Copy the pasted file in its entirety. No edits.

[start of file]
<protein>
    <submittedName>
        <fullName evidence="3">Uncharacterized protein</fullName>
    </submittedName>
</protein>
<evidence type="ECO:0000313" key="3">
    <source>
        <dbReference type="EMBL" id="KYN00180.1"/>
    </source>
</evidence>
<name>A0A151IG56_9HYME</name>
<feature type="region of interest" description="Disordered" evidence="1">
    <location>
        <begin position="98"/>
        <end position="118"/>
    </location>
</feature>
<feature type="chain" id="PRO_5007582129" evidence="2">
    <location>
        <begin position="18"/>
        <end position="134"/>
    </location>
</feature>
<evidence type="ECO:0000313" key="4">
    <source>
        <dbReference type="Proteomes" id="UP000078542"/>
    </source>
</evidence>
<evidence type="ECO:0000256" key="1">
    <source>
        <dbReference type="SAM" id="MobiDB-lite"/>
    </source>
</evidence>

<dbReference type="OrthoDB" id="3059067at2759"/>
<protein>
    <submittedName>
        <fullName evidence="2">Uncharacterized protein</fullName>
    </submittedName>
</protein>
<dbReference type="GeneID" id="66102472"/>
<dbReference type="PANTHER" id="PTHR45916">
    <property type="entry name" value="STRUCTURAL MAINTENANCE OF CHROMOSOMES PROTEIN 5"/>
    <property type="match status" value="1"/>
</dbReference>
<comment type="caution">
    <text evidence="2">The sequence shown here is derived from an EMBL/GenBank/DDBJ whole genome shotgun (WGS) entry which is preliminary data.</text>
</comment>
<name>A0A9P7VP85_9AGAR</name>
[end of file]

<protein>
    <submittedName>
        <fullName evidence="3">Uncharacterized protein</fullName>
    </submittedName>
</protein>
<evidence type="ECO:0000313" key="3">
    <source>
        <dbReference type="EMBL" id="KYN00180.1"/>
    </source>
</evidence>
<name>A0A151IG56_9HYME</name>
<feature type="region of interest" description="Disordered" evidence="1">
    <location>
        <begin position="98"/>
        <end position="118"/>
    </location>
</feature>
<feature type="chain" id="PRO_5007582129" evidence="2">
    <location>
        <begin position="18"/>
        <end position="134"/>
    </location>
</feature>
<evidence type="ECO:0000313" key="4">
    <source>
        <dbReference type="Proteomes" id="UP000078542"/>
    </source>
</evidence>
<evidence type="ECO:0000256" key="1">
    <source>
        <dbReference type="SAM" id="MobiDB-lite"/>
    </source>
</evidence>

<dbReference type="OrthoDB" id="3059067at2759"/>
<protein>
    <submittedName>
        <fullName evidence="2">Uncharacterized protein</fullName>
    </submittedName>
</protein>
<dbReference type="GeneID" id="66102472"/>
<dbReference type="PANTHER" id="PTHR45916">
    <property type="entry name" value="STRUCTURAL MAINTENANCE OF CHROMOSOMES PROTEIN 5"/>
    <property type="match status" value="1"/>
</dbReference>
<comment type="caution">
    <text evidence="2">The sequence shown here is derived from an EMBL/GenBank/DDBJ whole genome shotgun (WGS) entry which is preliminary data.</text>
</comment>
<name>A0A9P7VP85_9AGAR</name>